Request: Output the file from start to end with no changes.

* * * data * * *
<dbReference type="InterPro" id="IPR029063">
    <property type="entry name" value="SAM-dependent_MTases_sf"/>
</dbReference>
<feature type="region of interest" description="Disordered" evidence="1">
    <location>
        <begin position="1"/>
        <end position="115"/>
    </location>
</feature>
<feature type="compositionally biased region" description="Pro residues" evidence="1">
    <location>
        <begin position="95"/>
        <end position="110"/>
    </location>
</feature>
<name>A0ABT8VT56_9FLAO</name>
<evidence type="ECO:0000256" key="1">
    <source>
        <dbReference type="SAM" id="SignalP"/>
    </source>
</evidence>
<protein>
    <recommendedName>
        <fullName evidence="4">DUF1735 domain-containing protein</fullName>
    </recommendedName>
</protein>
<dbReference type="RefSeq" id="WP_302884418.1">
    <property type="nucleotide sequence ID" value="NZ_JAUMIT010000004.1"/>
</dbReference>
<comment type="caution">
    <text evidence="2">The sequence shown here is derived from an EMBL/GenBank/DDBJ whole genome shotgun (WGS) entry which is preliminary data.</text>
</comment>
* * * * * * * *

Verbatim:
<dbReference type="InterPro" id="IPR029063">
    <property type="entry name" value="SAM-dependent_MTases_sf"/>
</dbReference>
<feature type="region of interest" description="Disordered" evidence="1">
    <location>
        <begin position="1"/>
        <end position="115"/>
    </location>
</feature>
<feature type="compositionally biased region" description="Pro residues" evidence="1">
    <location>
        <begin position="95"/>
        <end position="110"/>
    </location>
</feature>
<name>A0ABT8VT56_9FLAO</name>
<evidence type="ECO:0000256" key="1">
    <source>
        <dbReference type="SAM" id="SignalP"/>
    </source>
</evidence>
<protein>
    <recommendedName>
        <fullName evidence="4">DUF1735 domain-containing protein</fullName>
    </recommendedName>
</protein>
<dbReference type="RefSeq" id="WP_302884418.1">
    <property type="nucleotide sequence ID" value="NZ_JAUMIT010000004.1"/>
</dbReference>
<comment type="caution">
    <text evidence="2">The sequence shown here is derived from an EMBL/GenBank/DDBJ whole genome shotgun (WGS) entry which is preliminary data.</text>
</comment>